What’s so problematic about “write what you know?”
I swear, sometimes in writing circles, these are fighting words.
Mark Twain famously gave this advice. And in the context of who he was (um, very famous for his fictionalized accounts of his boyhood on the Mississippi River) and the time period in which he lived (yeah, so authors in the late 19th century were just dipping their literary toe into fantasy) this made a lot of sense. He also had his own sales figures to contend with: his books Tom Sawyer and The Adventures of Huckleberry Finn were commercially successful. His more fantastic stories, A Connecticut Yankee in King Arthur’s Court and The Prince and the Pauper were not. If you were sitting on Mark Twain’s porch in Hannibal, Missouri in 1890, asking for good writing advice, he would have totally said, “write what you know, son!”
I also think that the imaginative progression of literature through the 20th and 21st centuries can create literary snobs.
We write in entirely different contexts that Twain. We run the risk of taking this advice too literally, too rigidly, and too seriously.
I think we can all agree that writers should not limit our writing to only our own experiences. But if we don’t know what to write, it is perfectly okay to refer to the familiar. That neighborhood you played in as a kid. The taste of chocolate almond ice cream on a hot summer night. The smell of your sixth-grade classroom. There is nothing wrong with returning to what you remember. In some respects, your own experiences can add a vividness and depth that a fully imaginative paragraph won’t.
And then there’s the business of emotions. Your deepest darkest emotions are part of who you are — they can show up in your prose. If you’ve felt a pain of any kind, you can articulate this pain into your prose. Of course, you lived heartache — so you can make your sad words effective ones. You probably never accidentally stabbed your friend because you thought that he was really your uncle who had recently married your mother right after your father died, right? But you have been betrayed. So you can get Hamlet. Shakespeare did too.
And then there are these little composite touches. Your heroine is a bit like your first boyfriend, but he’s also kind of like your boss and he has a gallant streak like your husband. Because you have had relationships, both bad and good, you have vast resources to draw from. If you are a wise writer, you realize that you need to make your hero more interesting than your first boyfriend who grew up to be an accountant. You make him a professional cheese sculptor instead.
In this article, author Jason Gots suggests that “write what you know” is one of the best and most misunderstood pieces of writing advice ever.” I agree with him. He suggests that writers fall into a trap of thinking that unless they’ve experienced it first hand, they shouldn’t tap into their imaginations or speculate on something they’re not familiar with.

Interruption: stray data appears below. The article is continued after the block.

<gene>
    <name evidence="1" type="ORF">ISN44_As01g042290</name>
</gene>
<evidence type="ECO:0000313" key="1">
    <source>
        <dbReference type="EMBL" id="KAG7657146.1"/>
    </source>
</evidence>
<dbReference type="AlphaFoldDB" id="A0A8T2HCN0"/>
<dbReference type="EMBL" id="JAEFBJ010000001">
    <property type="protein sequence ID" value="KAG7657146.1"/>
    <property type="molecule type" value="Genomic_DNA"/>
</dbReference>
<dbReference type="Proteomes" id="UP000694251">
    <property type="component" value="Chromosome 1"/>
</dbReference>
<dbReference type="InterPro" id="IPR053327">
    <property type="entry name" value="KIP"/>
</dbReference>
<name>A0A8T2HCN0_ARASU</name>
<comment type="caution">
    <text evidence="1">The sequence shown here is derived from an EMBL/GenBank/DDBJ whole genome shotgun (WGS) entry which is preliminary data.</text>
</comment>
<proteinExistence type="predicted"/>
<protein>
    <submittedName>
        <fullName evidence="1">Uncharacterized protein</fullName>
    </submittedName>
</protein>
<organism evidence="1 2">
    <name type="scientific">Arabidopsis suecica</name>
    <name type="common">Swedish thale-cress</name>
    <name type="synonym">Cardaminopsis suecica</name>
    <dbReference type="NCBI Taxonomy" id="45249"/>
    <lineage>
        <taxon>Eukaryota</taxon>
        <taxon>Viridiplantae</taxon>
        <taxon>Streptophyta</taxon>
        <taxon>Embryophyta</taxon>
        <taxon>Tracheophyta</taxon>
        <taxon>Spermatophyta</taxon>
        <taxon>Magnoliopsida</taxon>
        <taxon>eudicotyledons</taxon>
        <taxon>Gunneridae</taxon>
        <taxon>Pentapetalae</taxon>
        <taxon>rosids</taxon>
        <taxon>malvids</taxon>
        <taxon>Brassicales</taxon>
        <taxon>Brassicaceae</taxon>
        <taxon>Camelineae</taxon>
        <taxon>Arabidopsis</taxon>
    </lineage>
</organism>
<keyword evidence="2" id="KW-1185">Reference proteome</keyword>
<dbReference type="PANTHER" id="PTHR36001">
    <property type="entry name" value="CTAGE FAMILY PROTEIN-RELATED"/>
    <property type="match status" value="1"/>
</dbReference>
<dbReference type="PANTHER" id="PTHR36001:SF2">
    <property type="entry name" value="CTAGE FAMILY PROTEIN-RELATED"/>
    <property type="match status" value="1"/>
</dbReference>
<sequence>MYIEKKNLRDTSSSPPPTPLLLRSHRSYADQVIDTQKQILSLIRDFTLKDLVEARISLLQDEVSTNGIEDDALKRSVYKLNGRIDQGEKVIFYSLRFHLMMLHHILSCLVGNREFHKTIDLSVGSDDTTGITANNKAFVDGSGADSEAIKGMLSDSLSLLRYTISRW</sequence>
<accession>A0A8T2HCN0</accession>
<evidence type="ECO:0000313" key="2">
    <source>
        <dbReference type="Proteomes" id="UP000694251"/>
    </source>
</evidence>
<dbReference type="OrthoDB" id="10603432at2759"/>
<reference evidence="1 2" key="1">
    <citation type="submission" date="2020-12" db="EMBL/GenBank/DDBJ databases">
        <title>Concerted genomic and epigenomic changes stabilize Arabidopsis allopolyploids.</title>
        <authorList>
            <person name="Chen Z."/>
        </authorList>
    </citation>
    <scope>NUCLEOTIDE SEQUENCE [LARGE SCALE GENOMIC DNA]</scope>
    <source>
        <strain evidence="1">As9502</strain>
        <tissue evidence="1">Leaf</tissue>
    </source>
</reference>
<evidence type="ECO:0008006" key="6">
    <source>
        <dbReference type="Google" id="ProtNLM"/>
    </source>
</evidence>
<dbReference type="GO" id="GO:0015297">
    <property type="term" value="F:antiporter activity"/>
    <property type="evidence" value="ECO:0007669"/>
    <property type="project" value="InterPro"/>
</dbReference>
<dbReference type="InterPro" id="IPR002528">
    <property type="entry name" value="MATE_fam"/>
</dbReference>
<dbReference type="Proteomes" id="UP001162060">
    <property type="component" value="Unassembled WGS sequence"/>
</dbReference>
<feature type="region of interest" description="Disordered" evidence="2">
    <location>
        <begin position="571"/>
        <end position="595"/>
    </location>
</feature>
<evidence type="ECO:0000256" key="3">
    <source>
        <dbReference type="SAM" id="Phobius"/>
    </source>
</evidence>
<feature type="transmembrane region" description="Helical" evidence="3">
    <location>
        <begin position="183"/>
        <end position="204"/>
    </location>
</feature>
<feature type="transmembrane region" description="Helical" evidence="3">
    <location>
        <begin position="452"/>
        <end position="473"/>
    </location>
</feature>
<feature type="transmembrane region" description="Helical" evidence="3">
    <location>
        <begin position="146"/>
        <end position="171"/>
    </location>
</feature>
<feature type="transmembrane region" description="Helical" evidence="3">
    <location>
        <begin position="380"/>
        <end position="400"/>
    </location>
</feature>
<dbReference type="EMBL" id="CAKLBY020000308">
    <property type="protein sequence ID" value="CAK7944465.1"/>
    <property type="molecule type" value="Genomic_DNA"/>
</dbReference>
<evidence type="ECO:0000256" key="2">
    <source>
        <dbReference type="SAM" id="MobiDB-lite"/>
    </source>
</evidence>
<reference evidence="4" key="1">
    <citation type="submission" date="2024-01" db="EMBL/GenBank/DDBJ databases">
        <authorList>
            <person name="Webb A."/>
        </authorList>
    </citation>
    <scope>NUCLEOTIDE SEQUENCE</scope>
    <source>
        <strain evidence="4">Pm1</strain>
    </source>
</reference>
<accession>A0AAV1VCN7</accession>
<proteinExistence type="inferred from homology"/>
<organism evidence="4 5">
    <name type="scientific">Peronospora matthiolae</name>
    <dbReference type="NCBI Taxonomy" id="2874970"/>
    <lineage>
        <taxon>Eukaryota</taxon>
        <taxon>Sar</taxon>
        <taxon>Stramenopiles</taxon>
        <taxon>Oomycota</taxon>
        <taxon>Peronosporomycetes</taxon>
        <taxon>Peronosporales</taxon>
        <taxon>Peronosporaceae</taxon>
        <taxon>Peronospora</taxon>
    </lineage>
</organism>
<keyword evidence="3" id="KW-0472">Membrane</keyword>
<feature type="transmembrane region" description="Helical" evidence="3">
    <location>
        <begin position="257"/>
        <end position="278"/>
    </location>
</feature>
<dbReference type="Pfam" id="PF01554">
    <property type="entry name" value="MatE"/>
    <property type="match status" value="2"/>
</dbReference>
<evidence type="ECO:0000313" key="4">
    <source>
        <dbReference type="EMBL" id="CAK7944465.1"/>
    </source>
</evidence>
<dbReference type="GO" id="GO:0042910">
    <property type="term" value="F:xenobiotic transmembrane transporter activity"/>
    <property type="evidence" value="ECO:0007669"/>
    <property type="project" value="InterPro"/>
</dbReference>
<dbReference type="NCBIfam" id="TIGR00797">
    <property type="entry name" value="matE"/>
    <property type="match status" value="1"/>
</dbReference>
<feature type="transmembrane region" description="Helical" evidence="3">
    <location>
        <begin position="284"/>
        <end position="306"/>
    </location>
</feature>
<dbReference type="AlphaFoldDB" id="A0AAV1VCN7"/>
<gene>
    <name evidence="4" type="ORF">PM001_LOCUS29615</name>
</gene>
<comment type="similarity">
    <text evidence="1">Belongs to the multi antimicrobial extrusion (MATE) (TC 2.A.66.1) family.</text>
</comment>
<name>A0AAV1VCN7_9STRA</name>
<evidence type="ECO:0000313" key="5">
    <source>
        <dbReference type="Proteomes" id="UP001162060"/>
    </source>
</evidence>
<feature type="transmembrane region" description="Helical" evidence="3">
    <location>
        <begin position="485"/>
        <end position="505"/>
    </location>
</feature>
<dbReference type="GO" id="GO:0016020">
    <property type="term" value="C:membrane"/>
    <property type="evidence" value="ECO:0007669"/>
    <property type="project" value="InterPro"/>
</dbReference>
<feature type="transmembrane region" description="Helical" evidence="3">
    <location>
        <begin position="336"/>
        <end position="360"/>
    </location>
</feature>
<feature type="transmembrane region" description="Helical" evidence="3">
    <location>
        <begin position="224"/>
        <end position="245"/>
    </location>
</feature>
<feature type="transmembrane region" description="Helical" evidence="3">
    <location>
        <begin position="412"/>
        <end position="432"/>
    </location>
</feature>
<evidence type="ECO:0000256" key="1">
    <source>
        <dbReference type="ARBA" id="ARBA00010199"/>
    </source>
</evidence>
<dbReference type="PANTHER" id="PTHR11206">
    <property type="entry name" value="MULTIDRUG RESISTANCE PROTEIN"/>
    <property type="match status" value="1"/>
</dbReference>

Back in 2007 or so, I was doing a little research on what it as like to be a Pastor’s kid. The main character in my book was a lonely, frustrated twenty-something who resented the fact that the only job opportunity she had was as a church secretary in her father’s church. She was hardly a believer, so I was hoping for some good conflict. I chose this topic to write about because even though I was not a pastor’s kid, I grew up in a church and my parents were active enough that I saw the ins and outs of church life. I hadn’t first-hand experience with what it was to be a PK, but I had a pretty good idea. To enhance my understanding (and to procrastinate writing about it) I found an online group for pastor’s kids. I approached a couple of women and asked them if I could pick their brain.
One got very angry and defensive. Her claim was because I had never been there, I “had no right” to write about it. My response to her was that I didn’t believe that Shakespeare was ever a lovesick teenage girl in Verona. He still wrote Romeo and Juliet. She didn’t like my argument but said she’d help me if I promised a free book. I found someone else to help me.
My point is that I think that a good writer shouldn’t be afraid to explore new points of view and create imaginative worlds.
I also think that when we as readers start pointing our fingers to writers and claim that they are “playing it safe” by turning to the events and people they once knew, then we’re hardly helpful.
As you grow in your craft, you’ll learn how to twist your own experiences around to the perfect story. You’ll be inspired by those people who can tap into the fascinating things they do know. You’ll be amazed by the worlds that imaginative writers can create — what they don’t know.
So take this advice, “write what you know,” just like you take all writing advice. Take it with the smallest grain of salt. Be comfortable with who you are. Don’t look at what others do, or what others expect from you.
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Thanks for coming by today!
Katharine Grubb is a homeschooling mother of five, a novelist, a baker of bread, a comedian wannabe, a former running coward and the author of Write A Novel In 10 Minutes A Day. Besides pursuing her own fiction and nonfiction writing dreams, she also leads 10 Minute Novelists on Facebook, an international group for time-crunched writers that focuses on tips, encouragement, and community.